AALL Spectrum

AALL Spectrum | January/February 2016 | Volume 20, Number 3

AALL Spectrum / Published by American Association of Law Libraries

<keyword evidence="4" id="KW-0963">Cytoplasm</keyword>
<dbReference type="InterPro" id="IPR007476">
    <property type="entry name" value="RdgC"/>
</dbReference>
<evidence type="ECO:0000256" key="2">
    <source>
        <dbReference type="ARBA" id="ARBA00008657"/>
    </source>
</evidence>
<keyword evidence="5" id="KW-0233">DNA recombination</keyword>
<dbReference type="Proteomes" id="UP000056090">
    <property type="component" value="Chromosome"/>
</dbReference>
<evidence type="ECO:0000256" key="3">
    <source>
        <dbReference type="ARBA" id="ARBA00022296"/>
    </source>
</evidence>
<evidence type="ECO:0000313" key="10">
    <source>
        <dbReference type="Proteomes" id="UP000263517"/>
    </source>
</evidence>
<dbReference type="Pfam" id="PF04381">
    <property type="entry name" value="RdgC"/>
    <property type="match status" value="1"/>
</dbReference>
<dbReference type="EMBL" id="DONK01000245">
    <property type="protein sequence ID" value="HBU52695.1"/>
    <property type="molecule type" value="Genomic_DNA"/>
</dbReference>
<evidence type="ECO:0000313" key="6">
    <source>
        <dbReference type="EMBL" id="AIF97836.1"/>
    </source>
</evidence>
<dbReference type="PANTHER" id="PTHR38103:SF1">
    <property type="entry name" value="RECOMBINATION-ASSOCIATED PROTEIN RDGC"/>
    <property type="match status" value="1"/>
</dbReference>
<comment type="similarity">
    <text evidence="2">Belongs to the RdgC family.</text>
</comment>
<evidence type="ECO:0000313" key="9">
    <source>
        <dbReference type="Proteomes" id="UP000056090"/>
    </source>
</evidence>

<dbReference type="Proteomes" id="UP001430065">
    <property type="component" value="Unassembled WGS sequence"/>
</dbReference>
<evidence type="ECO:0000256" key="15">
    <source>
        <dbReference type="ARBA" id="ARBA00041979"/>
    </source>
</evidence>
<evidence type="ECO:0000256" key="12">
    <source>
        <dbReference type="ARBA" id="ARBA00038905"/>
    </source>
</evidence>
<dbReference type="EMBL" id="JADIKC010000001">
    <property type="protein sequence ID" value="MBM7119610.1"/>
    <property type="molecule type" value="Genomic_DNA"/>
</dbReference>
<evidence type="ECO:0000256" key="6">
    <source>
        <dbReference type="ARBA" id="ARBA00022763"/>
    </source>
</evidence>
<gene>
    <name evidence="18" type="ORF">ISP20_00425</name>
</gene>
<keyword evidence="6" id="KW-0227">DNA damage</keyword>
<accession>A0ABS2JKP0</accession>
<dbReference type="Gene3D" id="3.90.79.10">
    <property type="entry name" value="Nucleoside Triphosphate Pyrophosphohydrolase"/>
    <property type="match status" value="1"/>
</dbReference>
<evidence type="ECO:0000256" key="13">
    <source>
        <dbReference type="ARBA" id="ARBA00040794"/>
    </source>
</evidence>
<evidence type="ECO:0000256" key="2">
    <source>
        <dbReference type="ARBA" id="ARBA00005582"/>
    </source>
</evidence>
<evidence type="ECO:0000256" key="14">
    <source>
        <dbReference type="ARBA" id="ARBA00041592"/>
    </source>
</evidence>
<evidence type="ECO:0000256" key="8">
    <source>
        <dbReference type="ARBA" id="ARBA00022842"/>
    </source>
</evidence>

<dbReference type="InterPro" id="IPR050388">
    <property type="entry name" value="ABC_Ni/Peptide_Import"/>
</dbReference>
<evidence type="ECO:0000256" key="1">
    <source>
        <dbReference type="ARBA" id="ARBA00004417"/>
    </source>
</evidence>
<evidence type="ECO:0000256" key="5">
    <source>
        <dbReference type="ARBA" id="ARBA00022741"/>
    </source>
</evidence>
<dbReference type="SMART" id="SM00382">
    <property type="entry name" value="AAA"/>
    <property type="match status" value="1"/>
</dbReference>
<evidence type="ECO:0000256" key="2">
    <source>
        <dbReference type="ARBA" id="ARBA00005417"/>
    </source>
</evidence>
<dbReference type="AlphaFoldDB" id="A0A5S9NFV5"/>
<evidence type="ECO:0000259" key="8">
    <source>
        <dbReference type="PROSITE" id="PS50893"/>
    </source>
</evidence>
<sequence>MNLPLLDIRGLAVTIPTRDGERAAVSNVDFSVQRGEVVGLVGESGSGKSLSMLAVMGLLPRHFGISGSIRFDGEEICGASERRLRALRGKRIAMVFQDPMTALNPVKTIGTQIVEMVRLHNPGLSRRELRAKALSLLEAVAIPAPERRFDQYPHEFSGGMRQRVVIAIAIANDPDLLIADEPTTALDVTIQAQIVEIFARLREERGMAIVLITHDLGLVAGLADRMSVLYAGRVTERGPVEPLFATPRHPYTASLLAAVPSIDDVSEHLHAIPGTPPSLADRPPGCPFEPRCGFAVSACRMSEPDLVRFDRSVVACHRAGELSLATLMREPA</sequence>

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JANUARY/FEBRUARY 2016 | AALL SPECTRUM 31 RONALD E. WHEELER DIRECTOR OF THE FINEMAN AND PAPPAS LAW LIBRARIES Associate Professor of Law and Legal Research Boston University School of Law Boston, MA wheelerr@bu.edu © 2016 BY RONALD E. WHEELER her hasty exit was the result of her real- izing that the situation had gone awry. Self-management, informed by self-awareness, gave me the tools to take charge of this difficult situation. Self-Motivation Jack Montgomery defines self- motivation as expending energy in a specific direction for a specific pur- pose. It requires you to realize what tasks require extra energy and why that is. You should also be able to identify what the costs are of expending this energy and on whom these costs will be imposed. Additionally, if you are not able to self-motivate, you should recog- nize why not, what are the costs to you personally, what are the costs to others, and what (if any) are the remedies? In my own professional life, I pro- crastinate until the last minute on most projects. I realize shortly before proj- ects are due that I must now self-moti- vate and expend a ton of extra energy, work longer hours, forego happy hour, and endure unnecessary stress to get the project done on time. I know what it requires, and I know why. e cost to me is stress and aggravation. However, if I were not able to self-mo- tivate, I would have to ask why not? I might have to ponder things like: (1) I hate my job, (2) I don't care about this project, or (3) I really want to be a personal shopper. e cost to me might be bad self-esteem, disappoint- ing my peers, and poor evaluations. e cost to others might be lost profits, low team morale, or that co-workers no longer want to work with me. e remedy could be changing jobs, seeing a therapist, getting medication, exercis- ing more, or planning and scheduling work projects more in advance. Empathy Simply put, empathy is the ability to understand and share the feelings of others. People lacking empathy are oen called self-centered, narcissistic, or even sociopathic. Empathy helps you to be a good team player because it allows you to better understand the effects that your actions have on oth- ers. It helps you to see things through the eyes of others and to anticipate the wants and needs of others in the workplace. It allows you to be a more compassionate and kinder human being. Moreover, it helps you to avoid misunderstanding others' intentions. Professor Nancy E. Snow writes in her American Philosophical Quarterly article titled "Empathy" that "empathic identification is not always fully conscious or deliberate. Empathy is produced through a variety of psy- cho-physical mechanisms, some of which operate at fairly deep levels of consciousness." Empathy serves as a sort of emotional compass for our actions. Snow posits that an empa- thizer is guided to consciously look for signs of other peoples' emotional states, to reflect on the appropriateness of his or her response, and to deliberate on what kind of action is appropriate in the circumstances. However, too much empathy can be counterproductive because it can allow other people to manipulate you. For example, empathy has become counterproductive when a supervisor decides not to dra a disciplinary memo about an underperforming employee because doing so would hurt that employee's feelings. Empathy has also become a problem when rather than tell a co-worker that she is not carrying her weight, you decide instead to do some of her work your- self to avoid upsetting her. ese are examples of too much empathy. Social Skills e final component of emotional intelligence is social skills. Social skills are a catch-all category that combines effective communication, situationally appropriate assertiveness, listening ability, the ability to take and receive constructive criticism, the ability to work successfully in a team situation, and being emotionally honest and expressing emotions appropriately. Socially skilled individuals are able to combine all of the above-mentioned facets of emotional intelligence in ways that enable them to be excellent employees. ese are the employees who, in addition to possessing hard skills, have the something extra that makes them not only insightful and productive but popular and sought aer as colleagues or teammates. Other psychologists, like Rachel Brushfield in 2012, have identified several behavioral indicators that can be used to measure and observe emotional intelligence. ese indicators include self-confidence, a self-deprecating sense of humor, trustworthiness, openness to change, a strong drive to achieve, optimism, cross-cultural sensitivity, effectiveness in leading change, persua- siveness, empathy, remaining unflus- tered when challenged, and awareness of one's own emotional state. Indeed, taken as a whole, these qualities that measure emotional intelligence have been seen as predictors of success. Conclusion Although technical knowledge, educa- tion, and other achievement indicators or hard skills may get you the job, oen it is the so skills that enable you to advance, get promoted, and have a successful career. As one young lawyer put it in a recent Huron Consulting white paper, "I wasn't the smartest stu- dent in law school … but I have always understood what makes people tick and always known my own strengths and weaknesses. I'm not afraid to ask questions and not afraid to look dumb. Too many brighter lawyers don't know how to get on with people." Knowing what these skills and traits are allows one to focus on them and develop greater emotional intelligence. ese are the skills that could pave the way for your ultimate success. ¢

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